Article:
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Case Strategic Approaches during Fire Suppression System Failure

fire suppression checklist

Determining Liability Associated with Fire Suppression Sprinkler Systems Failures

By Claims & Litigation Management Alliance

The fire suppression industry has experienced a number of recent changes, including an increased need for suppression in varying situations– from wildfires, to installation of commercial suppression systems, there is great demand for fire suppression services.

With this growth comes increased risks— it’s important to make sure you are protecting your business and your employees from potential threats.  Central Insurance Agency is prepared to provide you with a custom insurance solution to fit your needs.

Use of Experts

It is of critical importance to identify the appropriate experts for a given loss and coordinate their retention as early in the process as possible. When notified of a loss involving a fire protection system, it should be immediately recognized that a Fire Protection Engineering expert may be able to provide substantial value to the case assessment. In the event the incident also involves a fire (e.g. non-operation of the system), an Origin & Cause Expert may be added to the expert team.

If you are a downstream party defending subrogation, it is a good strategy to retain your own Fire Investigator and Fire Protection Engineer in order to gather your own independent evaluation so as to support your defense or to know that you are a target party and attempt early and cost effective resolution. You can also identify further downstream parties early in the handling of the case to place them on notice as well.

Expert purportedly followed standards set forth by the National Fire Protection Association in its publication NFPA 921: Guide for Fire and Explosion Investigations (1998). This guide qualifies as a reliable method endorsed by a professional organization.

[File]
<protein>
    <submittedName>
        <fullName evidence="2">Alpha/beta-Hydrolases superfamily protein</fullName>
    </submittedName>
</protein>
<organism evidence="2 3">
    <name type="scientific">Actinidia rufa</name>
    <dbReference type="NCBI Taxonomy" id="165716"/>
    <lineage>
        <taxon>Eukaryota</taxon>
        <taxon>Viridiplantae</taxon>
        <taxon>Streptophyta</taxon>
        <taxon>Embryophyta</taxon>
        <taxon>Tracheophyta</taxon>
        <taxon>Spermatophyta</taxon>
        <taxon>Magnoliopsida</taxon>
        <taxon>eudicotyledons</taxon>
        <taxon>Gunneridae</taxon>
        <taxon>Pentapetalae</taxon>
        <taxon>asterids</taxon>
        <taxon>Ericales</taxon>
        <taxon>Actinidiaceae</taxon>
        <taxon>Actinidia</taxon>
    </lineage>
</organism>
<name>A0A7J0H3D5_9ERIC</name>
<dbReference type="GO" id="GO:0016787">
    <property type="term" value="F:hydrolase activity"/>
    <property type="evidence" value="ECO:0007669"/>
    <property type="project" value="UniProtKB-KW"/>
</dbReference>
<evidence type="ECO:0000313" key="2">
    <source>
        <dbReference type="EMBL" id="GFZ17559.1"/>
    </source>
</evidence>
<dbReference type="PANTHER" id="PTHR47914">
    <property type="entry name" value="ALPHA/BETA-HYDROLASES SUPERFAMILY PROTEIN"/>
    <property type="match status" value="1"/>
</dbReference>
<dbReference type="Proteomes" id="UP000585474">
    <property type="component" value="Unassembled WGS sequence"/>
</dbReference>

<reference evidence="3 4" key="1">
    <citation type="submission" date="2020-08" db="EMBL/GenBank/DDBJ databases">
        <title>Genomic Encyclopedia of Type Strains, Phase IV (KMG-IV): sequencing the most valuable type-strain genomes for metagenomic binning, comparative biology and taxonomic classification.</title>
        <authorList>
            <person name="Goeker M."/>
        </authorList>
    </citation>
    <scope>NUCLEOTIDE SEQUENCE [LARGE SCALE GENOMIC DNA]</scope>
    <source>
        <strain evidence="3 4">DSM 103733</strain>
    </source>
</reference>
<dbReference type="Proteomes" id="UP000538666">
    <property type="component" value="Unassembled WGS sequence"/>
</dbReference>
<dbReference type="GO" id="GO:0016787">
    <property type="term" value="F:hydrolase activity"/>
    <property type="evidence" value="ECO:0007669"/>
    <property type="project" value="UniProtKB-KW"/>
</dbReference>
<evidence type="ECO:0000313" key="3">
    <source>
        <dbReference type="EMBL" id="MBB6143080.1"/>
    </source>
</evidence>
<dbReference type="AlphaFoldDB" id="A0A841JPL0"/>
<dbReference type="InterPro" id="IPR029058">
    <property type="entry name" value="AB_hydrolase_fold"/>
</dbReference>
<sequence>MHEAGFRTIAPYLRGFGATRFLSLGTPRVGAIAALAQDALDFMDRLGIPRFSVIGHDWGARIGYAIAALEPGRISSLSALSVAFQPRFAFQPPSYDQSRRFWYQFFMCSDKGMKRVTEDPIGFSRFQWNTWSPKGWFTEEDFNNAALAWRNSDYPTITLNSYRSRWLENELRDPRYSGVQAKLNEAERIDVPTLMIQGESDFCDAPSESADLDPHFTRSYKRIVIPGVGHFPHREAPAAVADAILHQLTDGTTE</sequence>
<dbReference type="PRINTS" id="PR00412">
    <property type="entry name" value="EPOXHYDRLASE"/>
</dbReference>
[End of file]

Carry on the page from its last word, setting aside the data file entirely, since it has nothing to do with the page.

• See Fireman’s Fund Ins. Co. v. Canon U.S.A., Inc., 394 F.3d 1054, 1057-58 (8th Cir. 2005).

Preservation of Evidence

The purpose of evidence preservation is to support all appropriate subrogation arguments so that all parties have equal access to the evidence. It is imperative to establish a secured site so that all parties tendered to will have a chance to review the scene and evaluate the damaged properties to the best of their abilities, and to support your damage proofs when pursuing subrogation by transparent evaluation from all parties. If you are a “downstream” party defending a subrogation claim, it is imperative that you evaluate all potential arguments in your defense and that you establish a well-documented chain of custody for any pieces of evidence or equipment removed from a scene.

It is valuable to have a Fire Protection Engineering Expert get an opportunity to inspect and document the scene system prior to any system modifications. This may be in addition to a fire Origin & Cause investigator if the loss also included a fire event. Sometimes, getting such an inspection can be difficult, given the Authority Having Jurisdiction’s requirements to place the system back in service as soon as possible. Under such a situation, assigning a Fire Protection Engineer and getting them to the site immediately to document the system as-is can help prevent later claims related to spoliation of evidence.

A litigant is under a duty to preserve evidence which it knows or reasonably should know

is relevant to the action. That duty arises as soon as a potential claim is identified.

Documentary Evidence

It is critical to obtain all available documents from your client/insured as soon as possible. In many cases, it may be years after a loss before discovery demands from opposing parties may be made leading to situations where the documents necessary are no longer available. The collection and preservation of documents related to installation, inspections and maintenance of the fire suppression system should be gathered and preserved to prevent spoliation of the evidence.


All potential witnesses should be contacted and interviewed. Personal contact information should be gathered under the assumption that employees may not be working for your client at a later date. Signed statements should be obtained from any critical witness as soon as possible while their recollection is still fresh and to guard against their future unavailability. In addition to eye-witnesses of the incident itself, you should also consider adding the building manager and maintenance personnel as well as the party responsible for ITM of the system to your list of individuals to interview.

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